One year since Welsh freight derailment
Agencies, including Network Rail, have come together to thank the community around Llangennech in South Wales. The town was the site of a derailment and fire in August last year, which necessitated the evacuation of several hundred residents, and brought about a huge combined operation to mitigate extensive environmental damage.
A commemorative plaque has been donated to the community of Llangennech in South Wales to mark the anniversary of the catastrophic oil-train derailment on 26 August 2020. The Llangennech site was subject to a rail accident on 26 August 2020, when a freight train derailed, spilling 350,000 litres of diesel and causing a fire which could be seen all over the region.
The plaque was unveiled at the western Wales village train station by representatives of those involved in the recovery operation. This includes Network Rail, Natural Resources Wales, Transport for Wales, Adler and Allan, British Transport Police – who represented all emergency services – and elected representatives Nia Griffith, Labour MP for Llanelli and Councillor Gwyneth Thomas for the Llangennech ward.
Fire took two days to put out
A train bound from Milford Haven to Reading derailed and caught fire while passing through the community. Around 300 residents were evacuated from their homes by emergency services on the night of the incident. The blaze took firefighters almost two days to extinguish. Although no one was injured in the incident, the derailment happened at a site of international environmental importance, causing major concern for the surrounding waterways and wildlife.
An extensive environmental recovery operation followed, led by Natural Resources Wales. Six months later, 30,000 tonnes of fuel-soaked soil had been excavated from beneath more than 150 metres of railway track – preventing lasting environmental impact and protecting the local landscape. The railway re-opened in March 2021, following the installation of a brand-new track and signalling equipment damaged in the incident.
Community rallied around
The plaque, made by Llanelli stonemason, Ben Thomas, of The Slate Workshop, will be kept in safe storage until it can be permanently positioned at Llangennech Station. Bill Kelly, Wales and Borders Route Director at Network Rail, said it was important to recognise the part everyone played in responding to the immediate aftermath of the derailment, the massive environmental recovery operation and the restoration of the railway.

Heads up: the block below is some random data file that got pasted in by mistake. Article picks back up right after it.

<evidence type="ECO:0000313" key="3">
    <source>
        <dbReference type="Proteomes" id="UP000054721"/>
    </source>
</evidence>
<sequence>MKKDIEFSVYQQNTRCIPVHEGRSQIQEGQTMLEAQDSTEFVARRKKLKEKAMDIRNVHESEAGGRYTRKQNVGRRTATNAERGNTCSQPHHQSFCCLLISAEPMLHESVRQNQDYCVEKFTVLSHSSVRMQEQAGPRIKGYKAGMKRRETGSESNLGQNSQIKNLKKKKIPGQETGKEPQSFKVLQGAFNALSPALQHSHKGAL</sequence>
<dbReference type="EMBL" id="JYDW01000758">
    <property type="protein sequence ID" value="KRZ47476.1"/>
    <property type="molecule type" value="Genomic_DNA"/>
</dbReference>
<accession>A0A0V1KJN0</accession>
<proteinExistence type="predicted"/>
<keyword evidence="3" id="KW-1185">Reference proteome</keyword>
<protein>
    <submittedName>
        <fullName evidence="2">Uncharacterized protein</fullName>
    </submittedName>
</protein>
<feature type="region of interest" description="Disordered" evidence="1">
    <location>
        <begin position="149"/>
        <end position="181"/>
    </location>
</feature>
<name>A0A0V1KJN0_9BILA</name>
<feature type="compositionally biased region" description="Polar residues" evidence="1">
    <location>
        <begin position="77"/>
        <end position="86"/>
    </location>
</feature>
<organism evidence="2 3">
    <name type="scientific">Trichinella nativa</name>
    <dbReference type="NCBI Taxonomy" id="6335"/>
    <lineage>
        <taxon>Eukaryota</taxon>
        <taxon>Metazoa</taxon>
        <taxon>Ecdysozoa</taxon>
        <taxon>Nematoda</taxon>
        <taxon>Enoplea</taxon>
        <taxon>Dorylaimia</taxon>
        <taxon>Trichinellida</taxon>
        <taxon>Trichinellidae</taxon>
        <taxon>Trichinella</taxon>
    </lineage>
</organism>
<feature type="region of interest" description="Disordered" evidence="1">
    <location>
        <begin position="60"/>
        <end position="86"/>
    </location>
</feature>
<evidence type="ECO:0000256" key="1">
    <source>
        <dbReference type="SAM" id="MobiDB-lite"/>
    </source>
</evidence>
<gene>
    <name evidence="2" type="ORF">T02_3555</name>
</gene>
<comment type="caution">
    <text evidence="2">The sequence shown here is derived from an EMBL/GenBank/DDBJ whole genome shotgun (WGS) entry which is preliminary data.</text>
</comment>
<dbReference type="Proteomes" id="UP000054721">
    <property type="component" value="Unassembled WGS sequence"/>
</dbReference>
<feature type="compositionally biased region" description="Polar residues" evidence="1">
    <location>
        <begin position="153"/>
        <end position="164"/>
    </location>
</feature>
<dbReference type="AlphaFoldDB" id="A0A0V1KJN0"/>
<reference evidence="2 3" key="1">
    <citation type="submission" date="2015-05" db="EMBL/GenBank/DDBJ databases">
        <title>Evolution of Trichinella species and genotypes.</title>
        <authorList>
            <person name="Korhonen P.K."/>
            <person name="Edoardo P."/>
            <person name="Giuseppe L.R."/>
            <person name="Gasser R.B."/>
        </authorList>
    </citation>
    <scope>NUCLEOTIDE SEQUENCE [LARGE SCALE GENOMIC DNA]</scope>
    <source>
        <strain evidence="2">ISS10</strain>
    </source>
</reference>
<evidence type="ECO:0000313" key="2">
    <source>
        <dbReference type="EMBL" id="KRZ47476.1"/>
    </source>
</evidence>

“We must also remember how frightening this was for the people locally who, despite being uprooted from their homes, rallied around, provided food and shelter through the toughest of times”, said Kelly. “The community showed incredible bravery, support and patience. One year on, we have returned to say a huge thank you to them.”
Committed response of partner organisations
Natural Resources Wales, the government-appointed environmental agency, considered this the biggest marine incident since the sinking of the fuel tanker Sea Empress in 1996, which was coincidentally docking at Milford Haven, the origin of the ill-fated train. They continue to regularly monitor the environment, track progress, and ensure the marine life harvested from the tidal inlet remains safe.
Martyn Evans, NRW Head of South West Operations, said the committed response of partner organisations prevented an environmental disaster. “I sincerely hope that one year on from this incident, life is back to what it was for all the residents, businesses, industries and rail passengers that were affected at the time”, he said. “The recovery task was helped by the terrific co-operation and understanding of residents and elected members.”